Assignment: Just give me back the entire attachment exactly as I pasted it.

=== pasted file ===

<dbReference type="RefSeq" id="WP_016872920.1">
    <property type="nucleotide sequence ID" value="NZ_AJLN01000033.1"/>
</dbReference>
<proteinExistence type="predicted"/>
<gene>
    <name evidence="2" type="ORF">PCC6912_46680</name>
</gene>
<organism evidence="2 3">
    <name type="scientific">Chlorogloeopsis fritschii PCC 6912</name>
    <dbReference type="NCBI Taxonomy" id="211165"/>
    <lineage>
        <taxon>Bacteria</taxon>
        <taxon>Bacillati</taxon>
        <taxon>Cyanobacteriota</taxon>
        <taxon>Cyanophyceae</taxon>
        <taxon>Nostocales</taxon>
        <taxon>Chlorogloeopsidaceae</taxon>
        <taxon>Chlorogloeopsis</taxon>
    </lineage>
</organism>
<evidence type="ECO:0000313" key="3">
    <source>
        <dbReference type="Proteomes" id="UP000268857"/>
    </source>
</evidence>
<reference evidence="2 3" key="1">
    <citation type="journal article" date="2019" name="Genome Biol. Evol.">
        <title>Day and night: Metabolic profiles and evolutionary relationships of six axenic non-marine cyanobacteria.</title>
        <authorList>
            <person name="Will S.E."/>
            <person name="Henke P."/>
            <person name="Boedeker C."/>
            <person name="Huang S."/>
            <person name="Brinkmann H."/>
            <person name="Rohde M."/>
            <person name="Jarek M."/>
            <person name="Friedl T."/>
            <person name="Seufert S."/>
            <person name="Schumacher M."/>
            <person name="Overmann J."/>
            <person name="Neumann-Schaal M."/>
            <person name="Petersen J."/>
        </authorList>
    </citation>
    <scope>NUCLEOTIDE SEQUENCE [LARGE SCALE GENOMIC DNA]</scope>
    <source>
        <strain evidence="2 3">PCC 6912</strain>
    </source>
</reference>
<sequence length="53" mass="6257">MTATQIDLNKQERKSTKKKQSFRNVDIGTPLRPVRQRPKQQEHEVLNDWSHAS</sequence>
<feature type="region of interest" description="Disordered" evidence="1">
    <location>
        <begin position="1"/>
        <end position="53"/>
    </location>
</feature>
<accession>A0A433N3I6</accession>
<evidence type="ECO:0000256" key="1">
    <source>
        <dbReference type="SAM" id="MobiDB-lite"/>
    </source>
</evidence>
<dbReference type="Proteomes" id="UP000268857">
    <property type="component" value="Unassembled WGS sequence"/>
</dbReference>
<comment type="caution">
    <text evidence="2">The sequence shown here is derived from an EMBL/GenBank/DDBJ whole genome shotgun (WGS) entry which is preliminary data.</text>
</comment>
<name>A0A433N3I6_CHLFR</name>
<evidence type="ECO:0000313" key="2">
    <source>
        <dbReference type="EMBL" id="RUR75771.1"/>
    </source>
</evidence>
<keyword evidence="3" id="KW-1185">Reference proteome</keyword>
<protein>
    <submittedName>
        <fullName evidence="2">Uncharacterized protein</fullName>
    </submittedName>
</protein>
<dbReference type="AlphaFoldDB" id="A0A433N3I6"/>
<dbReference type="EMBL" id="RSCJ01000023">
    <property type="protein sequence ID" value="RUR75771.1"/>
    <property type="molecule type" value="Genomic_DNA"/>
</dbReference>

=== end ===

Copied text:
<dbReference type="RefSeq" id="WP_016872920.1">
    <property type="nucleotide sequence ID" value="NZ_AJLN01000033.1"/>
</dbReference>
<proteinExistence type="predicted"/>
<gene>
    <name evidence="2" type="ORF">PCC6912_46680</name>
</gene>
<organism evidence="2 3">
    <name type="scientific">Chlorogloeopsis fritschii PCC 6912</name>
    <dbReference type="NCBI Taxonomy" id="211165"/>
    <lineage>
        <taxon>Bacteria</taxon>
        <taxon>Bacillati</taxon>
        <taxon>Cyanobacteriota</taxon>
        <taxon>Cyanophyceae</taxon>
        <taxon>Nostocales</taxon>
        <taxon>Chlorogloeopsidaceae</taxon>
        <taxon>Chlorogloeopsis</taxon>
    </lineage>
</organism>
<evidence type="ECO:0000313" key="3">
    <source>
        <dbReference type="Proteomes" id="UP000268857"/>
    </source>
</evidence>
<reference evidence="2 3" key="1">
    <citation type="journal article" date="2019" name="Genome Biol. Evol.">
        <title>Day and night: Metabolic profiles and evolutionary relationships of six axenic non-marine cyanobacteria.</title>
        <authorList>
            <person name="Will S.E."/>
            <person name="Henke P."/>
            <person name="Boedeker C."/>
            <person name="Huang S."/>
            <person name="Brinkmann H."/>
            <person name="Rohde M."/>
            <person name="Jarek M."/>
            <person name="Friedl T."/>
            <person name="Seufert S."/>
            <person name="Schumacher M."/>
            <person name="Overmann J."/>
            <person name="Neumann-Schaal M."/>
            <person name="Petersen J."/>
        </authorList>
    </citation>
    <scope>NUCLEOTIDE SEQUENCE [LARGE SCALE GENOMIC DNA]</scope>
    <source>
        <strain evidence="2 3">PCC 6912</strain>
    </source>
</reference>
<sequence length="53" mass="6257">MTATQIDLNKQERKSTKKKQSFRNVDIGTPLRPVRQRPKQQEHEVLNDWSHAS</sequence>
<feature type="region of interest" description="Disordered" evidence="1">
    <location>
        <begin position="1"/>
        <end position="53"/>
    </location>
</feature>
<accession>A0A433N3I6</accession>
<evidence type="ECO:0000256" key="1">
    <source>
        <dbReference type="SAM" id="MobiDB-lite"/>
    </source>
</evidence>
<dbReference type="Proteomes" id="UP000268857">
    <property type="component" value="Unassembled WGS sequence"/>
</dbReference>
<comment type="caution">
    <text evidence="2">The sequence shown here is derived from an EMBL/GenBank/DDBJ whole genome shotgun (WGS) entry which is preliminary data.</text>
</comment>
<name>A0A433N3I6_CHLFR</name>
<evidence type="ECO:0000313" key="2">
    <source>
        <dbReference type="EMBL" id="RUR75771.1"/>
    </source>
</evidence>
<keyword evidence="3" id="KW-1185">Reference proteome</keyword>
<protein>
    <submittedName>
        <fullName evidence="2">Uncharacterized protein</fullName>
    </submittedName>
</protein>
<dbReference type="AlphaFoldDB" id="A0A433N3I6"/>
<dbReference type="EMBL" id="RSCJ01000023">
    <property type="protein sequence ID" value="RUR75771.1"/>
    <property type="molecule type" value="Genomic_DNA"/>
</dbReference>